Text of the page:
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Microsoft’s two-step verification a welcome feature

Business Technology | October 28, 2013

Want to safeguard your online accounts from hackers? Try two-step verification. Under this type of system, you first log onto your accounts with a traditional password. But that’s just the first step. You must also enter a passcode or some other form of identification to complete the log-on process. And the good news? Microsoft has introduced two-step verification for its accounts. And, as writer Ed Rhee writes in a recent column for CNET, computer users who want to protect themselves from hackers should sign up for it.

Roll out

As Rhee writes, Microsoft unveiled its own two-step verification process in mid-April. If you enable it, you’ll first have to enter a password to log onto your Microsoft accounts. Once you do that, you’ll need to take one more step: entering a personal security code to complete the log-in process.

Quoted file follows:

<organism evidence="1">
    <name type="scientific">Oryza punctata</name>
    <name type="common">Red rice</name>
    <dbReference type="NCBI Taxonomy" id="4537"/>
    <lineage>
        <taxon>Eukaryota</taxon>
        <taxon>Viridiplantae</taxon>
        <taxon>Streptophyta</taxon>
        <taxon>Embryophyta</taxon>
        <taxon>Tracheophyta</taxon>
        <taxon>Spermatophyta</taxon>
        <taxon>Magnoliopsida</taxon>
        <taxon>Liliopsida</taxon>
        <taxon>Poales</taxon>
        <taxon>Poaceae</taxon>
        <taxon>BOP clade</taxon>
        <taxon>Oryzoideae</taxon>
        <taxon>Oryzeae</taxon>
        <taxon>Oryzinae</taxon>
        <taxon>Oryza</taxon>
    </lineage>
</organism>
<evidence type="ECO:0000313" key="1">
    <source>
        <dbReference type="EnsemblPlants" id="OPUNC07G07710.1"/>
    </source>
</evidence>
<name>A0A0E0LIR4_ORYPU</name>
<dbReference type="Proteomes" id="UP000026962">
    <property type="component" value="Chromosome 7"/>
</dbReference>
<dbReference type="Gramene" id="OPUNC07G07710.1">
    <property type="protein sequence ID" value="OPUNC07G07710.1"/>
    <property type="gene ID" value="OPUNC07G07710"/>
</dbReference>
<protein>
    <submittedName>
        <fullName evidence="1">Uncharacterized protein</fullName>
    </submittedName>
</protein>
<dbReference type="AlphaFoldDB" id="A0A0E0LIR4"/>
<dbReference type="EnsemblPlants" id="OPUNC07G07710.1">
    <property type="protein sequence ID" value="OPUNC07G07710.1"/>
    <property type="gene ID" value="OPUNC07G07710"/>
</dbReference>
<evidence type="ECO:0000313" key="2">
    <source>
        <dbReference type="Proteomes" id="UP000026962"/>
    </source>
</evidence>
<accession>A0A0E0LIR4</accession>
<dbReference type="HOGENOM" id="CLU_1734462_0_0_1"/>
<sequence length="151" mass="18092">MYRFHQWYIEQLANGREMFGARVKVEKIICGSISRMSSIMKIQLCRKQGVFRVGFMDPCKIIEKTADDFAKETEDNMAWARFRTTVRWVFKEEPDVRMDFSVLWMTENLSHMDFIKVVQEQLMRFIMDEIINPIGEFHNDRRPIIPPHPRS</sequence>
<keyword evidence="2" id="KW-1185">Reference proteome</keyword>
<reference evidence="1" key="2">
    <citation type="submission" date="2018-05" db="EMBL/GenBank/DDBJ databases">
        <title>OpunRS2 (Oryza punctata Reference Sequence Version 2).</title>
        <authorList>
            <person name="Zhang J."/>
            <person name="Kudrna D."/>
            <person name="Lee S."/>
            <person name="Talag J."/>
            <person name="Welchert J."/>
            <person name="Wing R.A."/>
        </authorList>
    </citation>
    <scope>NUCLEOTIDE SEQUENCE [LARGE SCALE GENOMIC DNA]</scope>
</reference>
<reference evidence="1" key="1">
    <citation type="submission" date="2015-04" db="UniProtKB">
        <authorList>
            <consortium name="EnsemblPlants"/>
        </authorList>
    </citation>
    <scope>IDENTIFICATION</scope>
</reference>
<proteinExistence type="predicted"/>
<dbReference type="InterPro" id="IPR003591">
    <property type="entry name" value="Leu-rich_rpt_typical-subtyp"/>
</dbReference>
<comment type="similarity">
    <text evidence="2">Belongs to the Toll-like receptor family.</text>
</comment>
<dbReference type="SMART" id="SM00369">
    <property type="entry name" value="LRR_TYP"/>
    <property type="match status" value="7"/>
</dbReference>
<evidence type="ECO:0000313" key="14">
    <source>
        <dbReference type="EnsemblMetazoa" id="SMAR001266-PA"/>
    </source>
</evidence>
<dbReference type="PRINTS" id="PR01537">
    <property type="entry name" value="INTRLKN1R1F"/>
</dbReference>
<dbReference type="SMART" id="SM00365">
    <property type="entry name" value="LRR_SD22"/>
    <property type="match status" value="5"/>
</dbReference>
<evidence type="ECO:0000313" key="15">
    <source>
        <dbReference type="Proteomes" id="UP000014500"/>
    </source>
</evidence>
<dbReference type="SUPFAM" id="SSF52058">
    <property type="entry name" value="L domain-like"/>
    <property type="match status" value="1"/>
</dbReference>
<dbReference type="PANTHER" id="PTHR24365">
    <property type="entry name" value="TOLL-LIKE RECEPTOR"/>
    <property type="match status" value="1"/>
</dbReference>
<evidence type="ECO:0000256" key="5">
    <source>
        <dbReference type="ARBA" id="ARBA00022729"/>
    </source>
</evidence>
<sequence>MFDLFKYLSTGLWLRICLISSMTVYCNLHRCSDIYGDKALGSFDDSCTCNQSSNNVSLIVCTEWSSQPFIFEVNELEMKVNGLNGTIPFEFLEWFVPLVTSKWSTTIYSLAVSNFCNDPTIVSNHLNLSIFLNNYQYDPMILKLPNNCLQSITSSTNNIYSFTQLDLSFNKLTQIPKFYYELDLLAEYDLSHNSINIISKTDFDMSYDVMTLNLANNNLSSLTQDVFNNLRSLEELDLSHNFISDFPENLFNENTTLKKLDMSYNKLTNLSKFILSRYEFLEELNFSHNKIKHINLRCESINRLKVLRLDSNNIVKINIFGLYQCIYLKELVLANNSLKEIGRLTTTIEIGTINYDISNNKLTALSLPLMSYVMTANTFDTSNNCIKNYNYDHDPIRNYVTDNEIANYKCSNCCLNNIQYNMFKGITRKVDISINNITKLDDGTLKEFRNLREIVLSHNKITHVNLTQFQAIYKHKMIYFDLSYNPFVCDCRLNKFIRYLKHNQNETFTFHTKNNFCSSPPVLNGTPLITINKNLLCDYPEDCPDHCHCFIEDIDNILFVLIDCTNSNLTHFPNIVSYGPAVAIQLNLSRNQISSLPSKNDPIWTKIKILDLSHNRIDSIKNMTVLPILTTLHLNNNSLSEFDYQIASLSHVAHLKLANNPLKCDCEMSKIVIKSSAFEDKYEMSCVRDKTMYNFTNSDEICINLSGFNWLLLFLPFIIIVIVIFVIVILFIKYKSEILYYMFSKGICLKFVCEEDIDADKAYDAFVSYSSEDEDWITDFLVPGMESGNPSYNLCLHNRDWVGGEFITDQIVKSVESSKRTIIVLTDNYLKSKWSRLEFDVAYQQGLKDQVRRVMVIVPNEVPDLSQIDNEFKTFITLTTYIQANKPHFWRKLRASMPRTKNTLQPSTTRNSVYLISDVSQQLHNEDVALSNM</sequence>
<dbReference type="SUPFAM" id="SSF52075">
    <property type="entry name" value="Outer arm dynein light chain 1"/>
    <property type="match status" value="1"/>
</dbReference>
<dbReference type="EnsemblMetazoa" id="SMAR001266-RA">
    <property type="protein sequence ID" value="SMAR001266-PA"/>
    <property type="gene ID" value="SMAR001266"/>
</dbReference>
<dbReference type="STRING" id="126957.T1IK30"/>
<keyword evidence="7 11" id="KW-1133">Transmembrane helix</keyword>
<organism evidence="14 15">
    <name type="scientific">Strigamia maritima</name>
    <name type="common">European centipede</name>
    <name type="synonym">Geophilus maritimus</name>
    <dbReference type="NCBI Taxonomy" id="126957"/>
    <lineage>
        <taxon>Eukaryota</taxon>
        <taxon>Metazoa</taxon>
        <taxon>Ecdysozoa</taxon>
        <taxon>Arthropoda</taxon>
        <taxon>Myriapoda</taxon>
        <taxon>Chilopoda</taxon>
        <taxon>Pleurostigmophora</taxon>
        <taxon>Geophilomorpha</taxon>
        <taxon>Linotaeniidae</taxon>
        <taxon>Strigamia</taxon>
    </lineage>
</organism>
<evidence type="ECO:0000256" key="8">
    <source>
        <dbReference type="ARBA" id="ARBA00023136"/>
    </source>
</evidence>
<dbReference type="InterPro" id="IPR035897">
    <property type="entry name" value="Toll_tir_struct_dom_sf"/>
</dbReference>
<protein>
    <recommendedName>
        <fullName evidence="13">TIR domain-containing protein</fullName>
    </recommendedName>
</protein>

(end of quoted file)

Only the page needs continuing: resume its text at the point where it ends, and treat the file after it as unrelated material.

Security code

To get your personal security code, you tell Microsoft either to e-mail it to you or send you the code using your mobile device. You can also use a Microsoft app to retrieve a security code. Once you have the code, you enter it, to complete the log-in process.

Why two-step?

It’s true that two-step verification does take more time. But it’s relatively easy for the savviest of hackers to crack passwords. Accounts protected only by passwords, then, are way too vulnerable. Adding a security code will mean that most hackers will pass by your accounts and go after the ones that are less secure.


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